Artist, Mother and Sensual Therapist Stacey Elara of Faes Faith talks about Motherhood and the inspiration behind her Photography.
Q. What is the inspiration behind your Artwork and Photography?
A. The feeling something gives me, maybe a song, a shape, a grain of sand. I feel I create something beautiful when I feel the form of formlessness that something sings to me. I especially love curves and texture and earth and plants and water, and bodies, anything that feels like an extension of myself. Be it my body, my soul, my energy. I feel my inspiration when the beauty of something penetrates me, and only then can I create something that feels like true soul nourishment for me.
Q. Can you tell us more about Faes Faith?
A. Faes Faith began as an apothecary when I started my journey as a medicinal herbalist; But since then, she has evolved, just as I do. Essentially, Faes Faith is a community, a healing space that holds me and my devotional practices, she allows me to hold others and facilitate the right space holders for the people who need them. Right now, we are in a period of rest and repose, gathering the tools we need for the next part of our journey which speaks so much to my journey as a mother and healing medicine woman.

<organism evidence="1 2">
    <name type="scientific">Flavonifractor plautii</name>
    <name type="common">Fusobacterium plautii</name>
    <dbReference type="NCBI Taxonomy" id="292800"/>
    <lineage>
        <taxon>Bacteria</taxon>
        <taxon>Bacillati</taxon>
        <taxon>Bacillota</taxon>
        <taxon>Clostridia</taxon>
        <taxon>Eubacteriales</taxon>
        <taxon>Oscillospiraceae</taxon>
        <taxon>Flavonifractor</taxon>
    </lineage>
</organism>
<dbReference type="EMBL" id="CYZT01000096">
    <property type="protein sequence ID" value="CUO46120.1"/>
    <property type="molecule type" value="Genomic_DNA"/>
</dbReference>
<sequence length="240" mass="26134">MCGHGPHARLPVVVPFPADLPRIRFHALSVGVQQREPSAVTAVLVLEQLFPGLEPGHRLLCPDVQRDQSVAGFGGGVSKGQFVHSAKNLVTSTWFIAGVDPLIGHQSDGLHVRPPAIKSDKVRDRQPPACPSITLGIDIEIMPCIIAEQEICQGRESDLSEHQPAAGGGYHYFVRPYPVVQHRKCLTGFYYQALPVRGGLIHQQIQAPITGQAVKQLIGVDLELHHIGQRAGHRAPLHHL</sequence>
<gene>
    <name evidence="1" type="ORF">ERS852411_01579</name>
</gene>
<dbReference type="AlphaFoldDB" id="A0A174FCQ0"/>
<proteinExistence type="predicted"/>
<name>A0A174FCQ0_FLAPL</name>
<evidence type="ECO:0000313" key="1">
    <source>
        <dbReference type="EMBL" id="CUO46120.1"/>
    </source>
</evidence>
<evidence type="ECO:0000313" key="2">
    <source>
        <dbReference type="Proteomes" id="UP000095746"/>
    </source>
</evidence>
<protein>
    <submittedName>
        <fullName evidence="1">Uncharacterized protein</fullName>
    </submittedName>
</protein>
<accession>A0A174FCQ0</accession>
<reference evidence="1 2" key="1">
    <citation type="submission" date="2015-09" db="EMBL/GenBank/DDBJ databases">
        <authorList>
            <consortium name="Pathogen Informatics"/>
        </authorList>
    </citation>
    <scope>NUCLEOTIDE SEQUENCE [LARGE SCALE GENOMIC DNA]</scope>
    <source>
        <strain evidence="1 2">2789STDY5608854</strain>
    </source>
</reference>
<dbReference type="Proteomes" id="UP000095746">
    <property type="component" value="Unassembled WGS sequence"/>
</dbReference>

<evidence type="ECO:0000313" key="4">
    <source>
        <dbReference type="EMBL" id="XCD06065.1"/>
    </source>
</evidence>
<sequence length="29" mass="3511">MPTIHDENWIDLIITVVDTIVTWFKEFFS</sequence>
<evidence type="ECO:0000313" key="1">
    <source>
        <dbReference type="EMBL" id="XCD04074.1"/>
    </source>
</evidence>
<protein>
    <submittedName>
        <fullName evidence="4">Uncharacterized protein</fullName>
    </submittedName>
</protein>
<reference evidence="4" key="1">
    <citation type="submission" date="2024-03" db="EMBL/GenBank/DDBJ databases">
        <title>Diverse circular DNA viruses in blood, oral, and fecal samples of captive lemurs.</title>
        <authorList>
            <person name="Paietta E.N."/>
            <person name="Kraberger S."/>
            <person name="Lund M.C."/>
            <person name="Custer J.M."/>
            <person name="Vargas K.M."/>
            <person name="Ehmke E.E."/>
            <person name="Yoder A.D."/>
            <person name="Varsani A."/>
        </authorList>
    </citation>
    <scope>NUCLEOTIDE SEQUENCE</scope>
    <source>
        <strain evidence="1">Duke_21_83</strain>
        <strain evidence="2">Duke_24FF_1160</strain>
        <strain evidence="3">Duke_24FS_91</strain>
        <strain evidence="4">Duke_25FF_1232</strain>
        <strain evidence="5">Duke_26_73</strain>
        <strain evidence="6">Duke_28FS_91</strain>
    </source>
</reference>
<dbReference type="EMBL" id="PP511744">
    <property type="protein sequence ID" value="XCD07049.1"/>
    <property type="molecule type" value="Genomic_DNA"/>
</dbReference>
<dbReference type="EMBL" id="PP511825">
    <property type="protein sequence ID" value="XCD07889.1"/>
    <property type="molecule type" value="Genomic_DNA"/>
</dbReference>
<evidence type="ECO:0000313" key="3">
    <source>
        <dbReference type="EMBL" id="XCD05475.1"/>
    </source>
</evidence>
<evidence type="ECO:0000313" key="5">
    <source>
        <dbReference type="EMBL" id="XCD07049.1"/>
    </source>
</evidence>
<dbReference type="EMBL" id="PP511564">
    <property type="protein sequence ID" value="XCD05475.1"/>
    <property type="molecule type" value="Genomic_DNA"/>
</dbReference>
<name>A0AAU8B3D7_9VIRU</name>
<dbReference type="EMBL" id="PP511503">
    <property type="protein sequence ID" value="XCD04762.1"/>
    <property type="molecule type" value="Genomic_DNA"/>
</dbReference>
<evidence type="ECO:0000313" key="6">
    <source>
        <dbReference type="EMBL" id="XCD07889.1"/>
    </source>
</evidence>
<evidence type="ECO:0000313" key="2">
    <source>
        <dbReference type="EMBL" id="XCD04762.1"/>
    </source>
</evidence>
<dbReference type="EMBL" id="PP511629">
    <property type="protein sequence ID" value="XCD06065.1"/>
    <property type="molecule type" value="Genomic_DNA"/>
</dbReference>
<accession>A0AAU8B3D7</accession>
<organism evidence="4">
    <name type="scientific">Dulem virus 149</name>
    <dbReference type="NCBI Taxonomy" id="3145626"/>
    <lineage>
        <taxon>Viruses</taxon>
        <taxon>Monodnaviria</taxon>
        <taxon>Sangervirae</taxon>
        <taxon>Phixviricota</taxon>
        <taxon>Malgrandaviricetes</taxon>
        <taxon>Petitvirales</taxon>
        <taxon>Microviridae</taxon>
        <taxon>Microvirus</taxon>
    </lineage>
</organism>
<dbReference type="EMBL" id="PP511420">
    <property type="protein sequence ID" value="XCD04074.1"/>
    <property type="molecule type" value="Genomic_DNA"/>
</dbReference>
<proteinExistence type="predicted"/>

Q. How do you manage to unwind and spend time for yourself?
A. I’m going to answer these questions as one, as for me, work and self-care fall into the
same category, as well as having found the space for mothering to be a healing practice for me. My time as a stay-at-home mother has given space for me to learn and develop and grow my passions, of which I have so many. I am interested in so many things and I love to explore them all. I love to learn and study, and do things through trial and error, and much of my work has been that. I don’t often see what I do as work, because mostly I create for myself as a way of self-care. What I write is healing, how I move is healing, what I feed myself, how I share myself and what I create is healing. And beautifully, this all bleeds into how I choose to show up and hold space for others. Not just for the people who come to me, but for my children too. So, when I do something, I do it quite organically, as it has to fit effortlessly into my daily life. Whether that be taking photos, editing them, creating a dance, holding space for another, completing a reading or attending a meeting, it all has to be done with compassion for myself and the needs of my children too.